Changes between Version 17 and Version 18 of net.sf.basedb.opengrid/using


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Timestamp:
Aug 21, 2020, 2:05:25 PM (16 months ago)
Author:
Nicklas Nordborg
Comment:

Added information about Slurm to chapter about creating a job script

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  • net.sf.basedb.opengrid/using

    v17 v18  
    6969to only list clusters with some specific properties. Predefined filter implementations can be found in the `net.sf.basedb.opengrid.filter` package:
    7070
    71  * `xxx`: Filter on type of cluster (eg. Slurm or Open Grid)
    72  * `xxx`: Only return clusters that we can connect to
    73  * `xxx`: Only return clusters that we connect to with a given username
     71 * `ClusterTypeFilter`: Filter on type of cluster (eg. Slurm or Open Grid)
     72 * `IsConnectedFilter`: Only return clusters that we can connect to
     73 * `UsernameFilter`: Only return clusters that we connect to with a given username
    7474
    7575== Creating a job script ==
    7676
    77 In it's simplest form a job script is only a string with one or more (bash) commands to execute. For example, `pwd; ls` is a valid job script that prints the current directory and then lists all files in it. To help you create longer and more complex scripts the `ScriptBuilder` class can be used. The `cmd()`, `echo()` and `comment()` methods are more or less self-describing. It is possible to start a command in the background with `bkgr()`, but note that this must be paired with a `waitForProcess()` otherwise the job script may finish before the commmand that is running in the background which may cause unpredictable results. The `ScriptBuilder.progress()` method is a very useful method for jobs that are expected to take a long time to run. The method writes progress information to the `${WD}/progress` file. This information is picked up by the Open Grid Service and reported back to the BASE job that is acting as a proxy.
     77In it's simplest form a job script is only a string with one or more (bash) commands to execute. For example, `pwd; ls` is a valid job script that prints the current directory and then lists all files in it. To help you create longer and more complex scripts the `ScriptBuilder` class can be used. The `cmd()`, `echo()` and `comment()` methods are more or less self-describing. It is possible to start a command in the background with `bkgr()`, but note that this must be paired with a `waitForProcess()` otherwise the job script may finish before the commmand that is running in the background which may cause unpredictable results. The `ScriptBuilder.progress()` method is a very useful method for jobs that are expected to take a long time to run. The method writes progress information to the `${WD}/progress` file. This information is picked up by the Job scheduler service and reported back to the BASE job that is acting as a proxy.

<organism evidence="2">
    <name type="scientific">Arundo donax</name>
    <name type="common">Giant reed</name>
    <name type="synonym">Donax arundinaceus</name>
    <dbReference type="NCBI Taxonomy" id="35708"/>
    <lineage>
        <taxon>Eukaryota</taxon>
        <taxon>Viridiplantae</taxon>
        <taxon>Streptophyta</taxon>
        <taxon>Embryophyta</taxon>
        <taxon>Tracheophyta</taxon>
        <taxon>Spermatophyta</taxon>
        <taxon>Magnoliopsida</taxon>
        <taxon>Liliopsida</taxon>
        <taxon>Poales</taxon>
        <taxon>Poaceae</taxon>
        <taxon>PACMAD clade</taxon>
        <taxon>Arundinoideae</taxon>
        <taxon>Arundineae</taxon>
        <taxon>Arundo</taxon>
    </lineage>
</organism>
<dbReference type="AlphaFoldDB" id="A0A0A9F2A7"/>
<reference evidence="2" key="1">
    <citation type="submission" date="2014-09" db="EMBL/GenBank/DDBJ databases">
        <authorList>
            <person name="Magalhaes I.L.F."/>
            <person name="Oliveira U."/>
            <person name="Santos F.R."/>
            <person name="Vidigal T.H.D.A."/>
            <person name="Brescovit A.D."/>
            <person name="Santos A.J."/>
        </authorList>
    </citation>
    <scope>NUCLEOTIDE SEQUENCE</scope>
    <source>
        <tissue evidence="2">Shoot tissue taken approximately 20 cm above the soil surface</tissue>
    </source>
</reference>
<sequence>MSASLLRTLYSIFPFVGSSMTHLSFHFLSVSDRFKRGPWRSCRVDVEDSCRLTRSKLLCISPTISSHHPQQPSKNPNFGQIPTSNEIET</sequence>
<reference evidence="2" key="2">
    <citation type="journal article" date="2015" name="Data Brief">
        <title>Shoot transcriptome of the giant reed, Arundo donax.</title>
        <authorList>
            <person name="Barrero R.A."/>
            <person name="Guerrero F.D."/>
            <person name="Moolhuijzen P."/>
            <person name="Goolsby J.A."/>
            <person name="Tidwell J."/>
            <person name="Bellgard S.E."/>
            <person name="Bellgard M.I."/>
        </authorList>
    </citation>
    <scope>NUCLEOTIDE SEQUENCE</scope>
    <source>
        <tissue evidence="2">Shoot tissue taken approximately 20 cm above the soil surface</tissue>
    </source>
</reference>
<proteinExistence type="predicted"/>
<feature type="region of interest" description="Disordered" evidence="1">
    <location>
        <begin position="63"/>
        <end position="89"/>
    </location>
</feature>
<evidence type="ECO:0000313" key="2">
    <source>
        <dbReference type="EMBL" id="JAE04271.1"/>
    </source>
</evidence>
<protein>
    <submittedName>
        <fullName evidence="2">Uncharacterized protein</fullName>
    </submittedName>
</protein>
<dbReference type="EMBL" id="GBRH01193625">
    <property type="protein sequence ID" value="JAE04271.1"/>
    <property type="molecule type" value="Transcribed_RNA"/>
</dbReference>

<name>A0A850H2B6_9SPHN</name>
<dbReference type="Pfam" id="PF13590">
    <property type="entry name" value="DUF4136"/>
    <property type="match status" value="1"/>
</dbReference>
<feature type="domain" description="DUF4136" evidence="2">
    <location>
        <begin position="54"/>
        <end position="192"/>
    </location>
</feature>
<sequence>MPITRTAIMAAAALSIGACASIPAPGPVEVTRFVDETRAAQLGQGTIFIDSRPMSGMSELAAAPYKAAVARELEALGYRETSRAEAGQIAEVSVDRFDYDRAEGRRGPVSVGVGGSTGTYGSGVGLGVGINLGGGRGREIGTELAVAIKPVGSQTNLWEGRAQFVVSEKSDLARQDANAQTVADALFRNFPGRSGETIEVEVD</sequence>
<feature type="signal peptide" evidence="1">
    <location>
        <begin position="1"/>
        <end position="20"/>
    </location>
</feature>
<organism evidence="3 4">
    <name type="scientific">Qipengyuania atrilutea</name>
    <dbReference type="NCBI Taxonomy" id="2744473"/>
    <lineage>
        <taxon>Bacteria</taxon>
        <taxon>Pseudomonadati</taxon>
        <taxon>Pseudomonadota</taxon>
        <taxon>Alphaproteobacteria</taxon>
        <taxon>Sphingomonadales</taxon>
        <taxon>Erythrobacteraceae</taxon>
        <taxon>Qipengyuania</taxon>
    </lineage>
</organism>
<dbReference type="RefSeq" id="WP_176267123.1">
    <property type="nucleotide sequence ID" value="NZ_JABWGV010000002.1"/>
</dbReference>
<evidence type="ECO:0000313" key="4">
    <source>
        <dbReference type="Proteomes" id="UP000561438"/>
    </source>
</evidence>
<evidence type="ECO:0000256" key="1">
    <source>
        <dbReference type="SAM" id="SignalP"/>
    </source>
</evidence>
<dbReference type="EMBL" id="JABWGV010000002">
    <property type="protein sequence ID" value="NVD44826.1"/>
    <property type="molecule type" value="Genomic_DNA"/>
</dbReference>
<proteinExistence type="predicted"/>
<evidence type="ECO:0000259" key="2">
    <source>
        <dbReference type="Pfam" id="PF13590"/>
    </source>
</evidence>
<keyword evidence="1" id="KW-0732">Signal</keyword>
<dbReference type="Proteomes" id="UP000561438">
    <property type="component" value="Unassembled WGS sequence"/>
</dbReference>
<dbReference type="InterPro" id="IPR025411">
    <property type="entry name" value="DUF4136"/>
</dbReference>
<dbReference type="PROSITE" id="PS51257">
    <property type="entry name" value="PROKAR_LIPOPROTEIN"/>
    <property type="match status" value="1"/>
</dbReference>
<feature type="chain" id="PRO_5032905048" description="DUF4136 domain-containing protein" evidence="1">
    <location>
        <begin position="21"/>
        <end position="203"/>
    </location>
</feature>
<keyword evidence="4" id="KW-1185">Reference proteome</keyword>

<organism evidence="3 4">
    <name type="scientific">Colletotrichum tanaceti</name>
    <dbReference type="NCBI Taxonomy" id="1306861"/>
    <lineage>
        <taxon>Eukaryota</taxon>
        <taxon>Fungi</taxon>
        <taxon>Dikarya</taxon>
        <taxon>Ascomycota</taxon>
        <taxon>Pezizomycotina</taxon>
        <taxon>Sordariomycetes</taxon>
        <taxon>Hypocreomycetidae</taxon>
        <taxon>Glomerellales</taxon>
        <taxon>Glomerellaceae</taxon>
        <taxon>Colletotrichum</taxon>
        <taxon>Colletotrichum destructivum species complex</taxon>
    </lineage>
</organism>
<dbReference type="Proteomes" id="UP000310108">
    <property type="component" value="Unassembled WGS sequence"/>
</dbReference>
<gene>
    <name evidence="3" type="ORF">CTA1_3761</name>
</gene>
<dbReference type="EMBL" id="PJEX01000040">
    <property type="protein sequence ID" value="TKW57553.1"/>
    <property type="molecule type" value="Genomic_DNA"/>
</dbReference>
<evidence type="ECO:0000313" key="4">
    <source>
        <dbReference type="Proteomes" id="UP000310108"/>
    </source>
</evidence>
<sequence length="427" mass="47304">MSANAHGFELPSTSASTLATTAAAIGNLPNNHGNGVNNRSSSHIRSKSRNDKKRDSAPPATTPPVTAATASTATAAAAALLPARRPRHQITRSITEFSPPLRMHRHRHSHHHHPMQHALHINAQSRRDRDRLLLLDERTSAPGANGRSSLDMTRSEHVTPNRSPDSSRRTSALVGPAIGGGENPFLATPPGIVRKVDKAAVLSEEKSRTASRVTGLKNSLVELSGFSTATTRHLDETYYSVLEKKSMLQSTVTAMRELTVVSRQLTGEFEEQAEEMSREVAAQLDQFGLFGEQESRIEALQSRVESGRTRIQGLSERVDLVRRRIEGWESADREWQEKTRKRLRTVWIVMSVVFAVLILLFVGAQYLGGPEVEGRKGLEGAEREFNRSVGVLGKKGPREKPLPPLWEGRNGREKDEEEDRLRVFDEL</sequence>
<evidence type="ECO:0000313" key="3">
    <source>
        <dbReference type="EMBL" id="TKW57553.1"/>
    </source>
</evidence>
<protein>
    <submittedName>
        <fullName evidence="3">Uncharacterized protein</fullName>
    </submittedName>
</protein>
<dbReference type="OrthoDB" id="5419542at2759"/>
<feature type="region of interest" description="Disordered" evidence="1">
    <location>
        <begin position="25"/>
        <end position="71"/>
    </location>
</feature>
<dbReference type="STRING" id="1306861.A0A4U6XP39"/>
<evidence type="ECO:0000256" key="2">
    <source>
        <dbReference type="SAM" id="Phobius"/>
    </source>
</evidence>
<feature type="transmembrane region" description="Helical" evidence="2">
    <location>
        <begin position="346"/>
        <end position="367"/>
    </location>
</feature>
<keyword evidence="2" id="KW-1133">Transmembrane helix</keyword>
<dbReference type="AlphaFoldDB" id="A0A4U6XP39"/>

7878
    7979When creating a job script you may find the following variables useful:
     
    8282 * `${TMPDIR}`: A temporary working directory that is typically only available on the node the job is running on. Unless the job is started in debug mode, this directory is deleted soon after the job has finished.
    8383 * `${NSLOTS}`: The number of slots that has been assigned to this job. If the job is starting a multi-threaded analysis program it is common practice to not use more threads than what this value specifies. Note that a single node may run more than one job at the same time and that one slot typically corresponds to one cpu core.
     84
     85**Note! ** `NSLOTS` is a variable that is set by the Open Grid software. It also sets a lot of other variables that can be used by the job script. Slurm has a different set of variables. For backwards compatibility reasons when running on a Slurm cluster, a wrapper script will set `NSLOTS=SLURM_JOB_CPUS_PER_NODE`.
    8486
    8587In the code example below we assume that we have FASTQ files stored on a file server on the network. We want to align the FASTQ files with Tophat and we have a wrapper script that sets most of the parameters. We only need to provide the number of threads and the location of the FASTQ files. After Tophat we have a second post-alignment script that does some stuff and save the result in a subdirectory (`${TMPDIR}/result`).